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Several prominent and not-so-obvious tech solutions are helping to improve elder care.
FREMONT, CA: Our lives get shaped by technology. Eldercare is one of the many industries that can profit from the latest technological advancements. Learning about the latest and greatest technological breakthroughs in elder care empowers everyone to do their work more efficiently, whether they are physicians looking for innovative ways to care for their patients or an investor looking for inspiration. But, of course, health technology is useless unless it improves outcomes and reduces costs.
Several prominent and not-so-obvious tech solutions are helping to improve elder care. Here's the take on the situation.
The standard GPS units used in vehicles are substantially larger than modern GPS devices. They can be hidden in strategic spots so that seniors can get located if they become disoriented. In addition, there are GPS units that can be worn under the soles of shoes or pressed into garments. Even in familiar areas, seniors might become disoriented, and GPS units ensure they get readily located.
There's an app for everything these days. Caregivers and elders can use applications to track their whereabouts, heart rate, and medication consumption, among other things. Apps can also communicate vital information to caregivers, physicians, and family members in real-time, allowing them to stay informed about the senior's condition. However, one prevalent fear is that current smartphones are too complex for seniors, particularly those with dementia or other cognitive impairments.
Fall and Wander Prevention
While GPS systems can assist seniors in locating them if they wander, wander and fall prevention devices can help avoid problems before they occur.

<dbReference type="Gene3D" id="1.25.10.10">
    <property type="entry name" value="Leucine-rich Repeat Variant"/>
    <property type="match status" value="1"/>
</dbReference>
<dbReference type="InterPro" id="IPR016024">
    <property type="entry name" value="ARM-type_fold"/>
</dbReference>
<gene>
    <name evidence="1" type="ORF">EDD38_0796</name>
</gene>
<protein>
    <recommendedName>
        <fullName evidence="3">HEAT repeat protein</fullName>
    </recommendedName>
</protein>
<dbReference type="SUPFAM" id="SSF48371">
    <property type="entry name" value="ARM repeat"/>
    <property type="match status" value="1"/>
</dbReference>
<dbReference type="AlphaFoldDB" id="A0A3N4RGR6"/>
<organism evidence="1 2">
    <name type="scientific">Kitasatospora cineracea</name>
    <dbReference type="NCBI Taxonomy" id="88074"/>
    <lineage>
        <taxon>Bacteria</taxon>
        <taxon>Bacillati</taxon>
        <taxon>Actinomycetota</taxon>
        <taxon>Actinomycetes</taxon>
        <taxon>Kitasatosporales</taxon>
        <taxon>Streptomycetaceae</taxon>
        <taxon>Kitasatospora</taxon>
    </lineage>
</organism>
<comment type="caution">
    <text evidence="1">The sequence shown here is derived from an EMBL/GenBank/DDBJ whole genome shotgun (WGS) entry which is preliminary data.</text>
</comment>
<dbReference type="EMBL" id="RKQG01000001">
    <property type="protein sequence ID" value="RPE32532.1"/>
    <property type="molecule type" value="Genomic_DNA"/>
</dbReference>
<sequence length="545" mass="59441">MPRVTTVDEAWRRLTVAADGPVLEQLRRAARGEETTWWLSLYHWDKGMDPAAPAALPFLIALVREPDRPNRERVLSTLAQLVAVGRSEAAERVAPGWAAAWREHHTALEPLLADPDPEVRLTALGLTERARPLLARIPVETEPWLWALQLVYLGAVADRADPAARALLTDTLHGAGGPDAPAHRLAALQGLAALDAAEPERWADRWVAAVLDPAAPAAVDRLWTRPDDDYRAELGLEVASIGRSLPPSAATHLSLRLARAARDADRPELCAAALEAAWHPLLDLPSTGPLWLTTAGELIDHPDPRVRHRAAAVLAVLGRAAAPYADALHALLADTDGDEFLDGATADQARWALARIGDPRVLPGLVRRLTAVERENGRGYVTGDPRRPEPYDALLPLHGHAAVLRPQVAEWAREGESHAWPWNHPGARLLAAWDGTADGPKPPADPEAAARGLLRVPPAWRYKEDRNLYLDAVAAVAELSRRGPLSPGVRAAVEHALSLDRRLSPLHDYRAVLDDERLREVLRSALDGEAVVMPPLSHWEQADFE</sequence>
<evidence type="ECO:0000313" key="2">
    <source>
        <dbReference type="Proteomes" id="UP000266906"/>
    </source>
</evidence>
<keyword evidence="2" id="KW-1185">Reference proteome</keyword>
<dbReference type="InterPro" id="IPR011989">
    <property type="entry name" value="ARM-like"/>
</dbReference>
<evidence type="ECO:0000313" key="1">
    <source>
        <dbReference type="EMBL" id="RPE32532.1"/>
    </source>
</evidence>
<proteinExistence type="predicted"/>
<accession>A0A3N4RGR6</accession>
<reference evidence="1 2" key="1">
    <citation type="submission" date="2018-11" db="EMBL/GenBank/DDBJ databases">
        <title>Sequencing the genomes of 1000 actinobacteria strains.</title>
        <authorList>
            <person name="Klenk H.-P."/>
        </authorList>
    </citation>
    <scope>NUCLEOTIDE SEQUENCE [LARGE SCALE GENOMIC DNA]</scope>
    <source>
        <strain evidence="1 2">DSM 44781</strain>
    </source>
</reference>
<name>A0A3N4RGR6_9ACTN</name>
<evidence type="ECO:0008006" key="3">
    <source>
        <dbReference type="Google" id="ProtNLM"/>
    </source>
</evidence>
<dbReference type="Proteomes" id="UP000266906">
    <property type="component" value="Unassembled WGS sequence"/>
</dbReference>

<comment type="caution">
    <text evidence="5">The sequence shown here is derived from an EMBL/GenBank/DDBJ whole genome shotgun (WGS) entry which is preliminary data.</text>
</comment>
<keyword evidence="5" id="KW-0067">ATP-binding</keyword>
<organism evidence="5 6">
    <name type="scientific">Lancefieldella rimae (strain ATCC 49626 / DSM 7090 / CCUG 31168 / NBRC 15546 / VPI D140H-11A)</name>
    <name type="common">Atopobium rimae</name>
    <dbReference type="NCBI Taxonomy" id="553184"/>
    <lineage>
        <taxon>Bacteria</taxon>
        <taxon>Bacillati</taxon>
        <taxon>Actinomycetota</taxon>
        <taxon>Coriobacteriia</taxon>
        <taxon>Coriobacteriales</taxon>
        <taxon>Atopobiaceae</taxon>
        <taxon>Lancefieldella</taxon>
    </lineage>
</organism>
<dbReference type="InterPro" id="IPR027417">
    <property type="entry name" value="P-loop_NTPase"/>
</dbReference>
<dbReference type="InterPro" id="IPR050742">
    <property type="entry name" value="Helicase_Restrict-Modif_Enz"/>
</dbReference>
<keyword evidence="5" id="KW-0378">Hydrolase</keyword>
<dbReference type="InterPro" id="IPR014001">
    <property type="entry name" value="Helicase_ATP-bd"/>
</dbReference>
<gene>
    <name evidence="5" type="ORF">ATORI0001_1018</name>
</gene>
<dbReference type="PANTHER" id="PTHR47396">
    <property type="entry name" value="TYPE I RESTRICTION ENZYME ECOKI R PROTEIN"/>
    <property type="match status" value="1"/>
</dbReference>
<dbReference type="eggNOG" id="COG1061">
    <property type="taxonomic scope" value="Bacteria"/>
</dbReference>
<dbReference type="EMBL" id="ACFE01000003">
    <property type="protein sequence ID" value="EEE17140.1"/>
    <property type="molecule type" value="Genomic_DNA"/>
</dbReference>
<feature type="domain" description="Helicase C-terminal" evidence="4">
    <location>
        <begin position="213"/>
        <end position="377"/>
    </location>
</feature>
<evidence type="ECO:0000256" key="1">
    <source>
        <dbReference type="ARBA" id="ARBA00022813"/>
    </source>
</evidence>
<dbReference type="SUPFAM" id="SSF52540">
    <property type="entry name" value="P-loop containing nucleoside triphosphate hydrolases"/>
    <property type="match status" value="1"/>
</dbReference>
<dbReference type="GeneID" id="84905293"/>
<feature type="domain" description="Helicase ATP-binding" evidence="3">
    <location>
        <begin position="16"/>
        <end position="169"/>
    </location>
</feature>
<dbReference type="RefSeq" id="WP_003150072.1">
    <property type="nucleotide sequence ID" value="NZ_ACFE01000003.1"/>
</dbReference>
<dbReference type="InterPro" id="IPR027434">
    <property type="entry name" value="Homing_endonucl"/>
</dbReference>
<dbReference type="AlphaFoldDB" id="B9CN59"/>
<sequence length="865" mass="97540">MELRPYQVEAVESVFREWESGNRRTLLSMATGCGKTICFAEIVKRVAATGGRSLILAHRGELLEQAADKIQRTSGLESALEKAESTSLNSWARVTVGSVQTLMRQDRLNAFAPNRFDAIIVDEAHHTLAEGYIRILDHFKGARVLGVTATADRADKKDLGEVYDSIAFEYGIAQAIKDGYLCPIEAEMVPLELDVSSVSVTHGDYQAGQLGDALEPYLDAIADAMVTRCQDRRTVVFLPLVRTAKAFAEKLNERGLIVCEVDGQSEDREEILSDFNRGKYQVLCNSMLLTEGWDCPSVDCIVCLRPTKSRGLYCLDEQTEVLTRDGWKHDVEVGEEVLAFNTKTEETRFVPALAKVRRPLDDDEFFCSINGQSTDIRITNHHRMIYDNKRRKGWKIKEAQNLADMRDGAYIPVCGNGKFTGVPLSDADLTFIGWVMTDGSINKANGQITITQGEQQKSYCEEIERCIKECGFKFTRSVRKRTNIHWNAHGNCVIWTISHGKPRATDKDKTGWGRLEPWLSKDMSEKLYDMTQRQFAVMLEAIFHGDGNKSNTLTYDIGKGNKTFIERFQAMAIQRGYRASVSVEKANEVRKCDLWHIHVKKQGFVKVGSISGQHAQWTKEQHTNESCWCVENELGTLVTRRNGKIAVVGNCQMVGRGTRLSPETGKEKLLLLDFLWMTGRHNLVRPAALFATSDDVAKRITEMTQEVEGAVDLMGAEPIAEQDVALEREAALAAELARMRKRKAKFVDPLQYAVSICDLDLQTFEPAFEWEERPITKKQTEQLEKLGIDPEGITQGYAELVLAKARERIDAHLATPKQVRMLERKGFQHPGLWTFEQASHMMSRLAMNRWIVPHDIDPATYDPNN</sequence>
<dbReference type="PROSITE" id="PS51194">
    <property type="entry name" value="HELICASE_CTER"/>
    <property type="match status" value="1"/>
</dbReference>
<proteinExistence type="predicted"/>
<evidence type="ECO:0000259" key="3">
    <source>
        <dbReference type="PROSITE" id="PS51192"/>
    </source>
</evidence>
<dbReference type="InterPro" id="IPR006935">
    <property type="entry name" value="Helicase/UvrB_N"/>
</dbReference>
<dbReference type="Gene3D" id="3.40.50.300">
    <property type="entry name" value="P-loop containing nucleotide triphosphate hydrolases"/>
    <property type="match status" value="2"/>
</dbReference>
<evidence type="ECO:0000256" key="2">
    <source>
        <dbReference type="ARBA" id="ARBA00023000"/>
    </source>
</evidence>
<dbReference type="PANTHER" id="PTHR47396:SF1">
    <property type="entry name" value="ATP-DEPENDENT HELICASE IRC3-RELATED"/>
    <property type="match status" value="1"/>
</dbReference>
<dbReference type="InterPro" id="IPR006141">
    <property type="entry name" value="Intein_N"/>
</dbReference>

There are central monitoring systems that may be helpful to alert caregivers to movement and wireless devices worn by caregivers while rounds. It guarantees that notifications are received as soon as possible, allowing quick action to resolve the problem.
Different types of devices can assist a senior citizen in being safe at home. For example, stove shutdown devices make it safe for elderly persons to cook at home. If the device detects that the stove gets left on for an extended period, it automatically turns it off.
An automatic pill dispenser is another valuable home safety item. An automatic dispenser eliminates accidental overdoses and medication abuse if a family member or caretaker cannot supervise a senior's medicine intake. In addition, they can deliver visual and auditory notifications when it's time to dose, and they only open at particular times during the day.
The Internet of (Medical) Things
The internet of medical things (IoMT) is on the same idea, but it exclusively applies to medical devices. These gadgets provide a more connected ecosystem, making it easier for patients, caregivers, family members, payers, and clinicians to communicate and share data. Of course, this range of tools encompasses anything from classic medical gadgets connected to the internet to smart speakers powered by artificial intelligence.